Mexico’s teachers strike at the roots of neoliberal reform

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CNTE, a radical teachers union, challenges the policies that have plunged millions of Mexicans into poverty

Workers affiliated with the SNTE-CNTE from throughout Mexico converged on the capital, marching down Paseo de la Reforma as part of a 48-hour work stoppage to demand a dialogue with the government of Enrique Peña Nieto, April 9, 2018. Photo credit: José Luis Granados Ceja

By Zoe PC / The Dawn News / April 30, 2018

The Dawn News spoke to Mirna Santiago Gallego from the National Political Direction of the National Coordinator of Education Workers (CNTE) and a member of the Mexican chapter of Social Movements towards ALBA, about the union’s ongoing struggles and the actions they will be taking up on International Workers’ Day. Mexico is currently facing a political, economic, social and human rights crisis, at the root of which is 30 years of harsh neoliberal policies. Today, workers from CNTE will begin a 72-hour-work stoppage against the education reform imposed by the government of Enrique Peña Nieto, as well as the policy of militarization that has led to countless deaths.

Q: The CNTE is currently preparing for a national strike. Can you tell us a little about what it is about? What are the main demands? What is the education reform?

A: The crisis in Mexico that has reached catastrophic dimensions is without a doubt, the result of more than 30 years of neoliberalism. Privatization in the areas of health, education, communications, natural and energy resources were introduced in the first year of the government of Enrique Peña Nieto in 2013.  Through modifications to the constitution, these structural reforms were carried forward to legalize the plundering of the nation, the looting of the territories and labor slavery.

The poorly named education reform that really is labor and administrative reform is centered on punitive evaluation and involves the application of standardized tests for students and teachers. In the case of teachers, the exams are for entrance, promotions and permanence in the job.These  exams are mandated and designed by the Organisation for Economic Co-operation and Development. The objective is to convert education into merchandise rather than it being a human right that corresponds to our needs as Mexican people. It is worth pointing out that to impose this terrible reform, several constitutional articles were modified.   

We observe this wave of reform across the continent as part of the geo-strategic plan of the United States empire for the neo-colonization of the people of America.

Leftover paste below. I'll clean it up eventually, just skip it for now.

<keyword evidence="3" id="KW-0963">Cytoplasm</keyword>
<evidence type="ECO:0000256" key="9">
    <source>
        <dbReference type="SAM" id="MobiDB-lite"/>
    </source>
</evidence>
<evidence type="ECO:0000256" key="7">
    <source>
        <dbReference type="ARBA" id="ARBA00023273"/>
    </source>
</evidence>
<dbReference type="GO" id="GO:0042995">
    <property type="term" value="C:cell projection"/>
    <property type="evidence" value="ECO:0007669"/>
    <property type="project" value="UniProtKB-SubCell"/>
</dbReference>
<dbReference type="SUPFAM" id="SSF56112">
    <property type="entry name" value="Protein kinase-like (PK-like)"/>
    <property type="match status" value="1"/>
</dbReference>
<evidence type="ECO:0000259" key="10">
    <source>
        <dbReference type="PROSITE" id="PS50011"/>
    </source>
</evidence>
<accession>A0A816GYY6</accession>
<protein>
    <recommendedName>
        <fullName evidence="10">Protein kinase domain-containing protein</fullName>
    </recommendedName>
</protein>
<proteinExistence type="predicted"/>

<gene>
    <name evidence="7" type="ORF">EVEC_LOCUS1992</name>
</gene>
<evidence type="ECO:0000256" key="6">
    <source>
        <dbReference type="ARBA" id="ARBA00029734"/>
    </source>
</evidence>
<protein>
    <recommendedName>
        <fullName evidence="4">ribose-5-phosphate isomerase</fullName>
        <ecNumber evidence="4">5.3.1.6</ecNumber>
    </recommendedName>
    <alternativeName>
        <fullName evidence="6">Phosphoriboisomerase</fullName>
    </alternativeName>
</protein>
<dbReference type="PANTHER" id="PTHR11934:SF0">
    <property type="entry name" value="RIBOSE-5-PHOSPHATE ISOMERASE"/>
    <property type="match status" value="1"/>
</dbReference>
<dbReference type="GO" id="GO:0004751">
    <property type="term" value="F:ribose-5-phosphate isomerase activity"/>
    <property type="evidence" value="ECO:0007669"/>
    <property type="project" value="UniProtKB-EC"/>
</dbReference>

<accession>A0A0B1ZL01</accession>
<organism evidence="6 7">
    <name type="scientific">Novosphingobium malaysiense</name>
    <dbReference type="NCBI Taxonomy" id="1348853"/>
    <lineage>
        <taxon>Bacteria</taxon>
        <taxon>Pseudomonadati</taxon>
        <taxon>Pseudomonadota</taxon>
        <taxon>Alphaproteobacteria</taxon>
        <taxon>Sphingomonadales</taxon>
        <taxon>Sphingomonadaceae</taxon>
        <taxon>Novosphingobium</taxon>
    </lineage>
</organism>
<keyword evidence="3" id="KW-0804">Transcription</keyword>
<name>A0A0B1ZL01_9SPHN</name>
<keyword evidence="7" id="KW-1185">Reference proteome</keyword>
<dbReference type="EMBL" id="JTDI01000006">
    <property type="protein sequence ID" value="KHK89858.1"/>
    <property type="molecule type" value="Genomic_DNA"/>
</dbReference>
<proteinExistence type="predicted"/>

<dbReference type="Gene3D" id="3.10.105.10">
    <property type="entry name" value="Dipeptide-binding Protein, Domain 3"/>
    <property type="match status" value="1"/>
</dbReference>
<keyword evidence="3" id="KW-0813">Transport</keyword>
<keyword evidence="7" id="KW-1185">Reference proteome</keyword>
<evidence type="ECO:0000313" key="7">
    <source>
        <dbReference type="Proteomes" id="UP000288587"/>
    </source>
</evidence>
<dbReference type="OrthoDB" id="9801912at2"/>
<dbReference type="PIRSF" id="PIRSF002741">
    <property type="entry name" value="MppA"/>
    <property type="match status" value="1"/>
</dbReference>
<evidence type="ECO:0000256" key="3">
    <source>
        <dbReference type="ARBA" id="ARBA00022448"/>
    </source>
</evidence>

The CNTE, since its founding 39 years ago, has struggled for the democratization of education within the union and in the country. The current period of struggle began in 2013, with the imposition of the reform and its secondary laws and has seen the participation of hundreds of thousands of educational workers. With the 24 and 48-hour work stoppages, it entered a new stage. The next phase will be a 72-hour stoppage that begins on April 30 and will go on till May 2.

In this context, there will be national-level marches, public meetings and highway blockades. On May 1, there will be a national representative assembly in Mexico City, where the date for a national strike will be fixed. On May 2, a document will be submitted to the Secretariat of the Interior of the federal government.

This document will express the principal demands of the CNTE. These include the repeal of education reform, immediate reinstallation of the national unitary negotiation roundtable and the immediate reinstatement without conditions of 586 fired teachers for not using the punitive evaluation (as stipulated in the education reform). We have also sought responses to the massacres committed during the six years of Enrique Peña Nieto. These include incidents at Iguala, Nochixtlan (a municipality of Oaxaca where on July 19, 2016, the Federal Police assassinated 11 inhabitants of the municipality following teacher-led protests against education reform), Arantepakua (a community of the Nahuatzen municipality in the Michoacan State, where the Federal Police assassinated 5 members of the community, including minors, on April 5, 2017, during protests against education reform). We demand that those responsible be punished and justice be delivered to those affected. Finally, we also seek the presentation with life of the 43 teaching college students of Ayotzinapa, Guerrero, and liberty to the political prisoners and prisoners of conscience.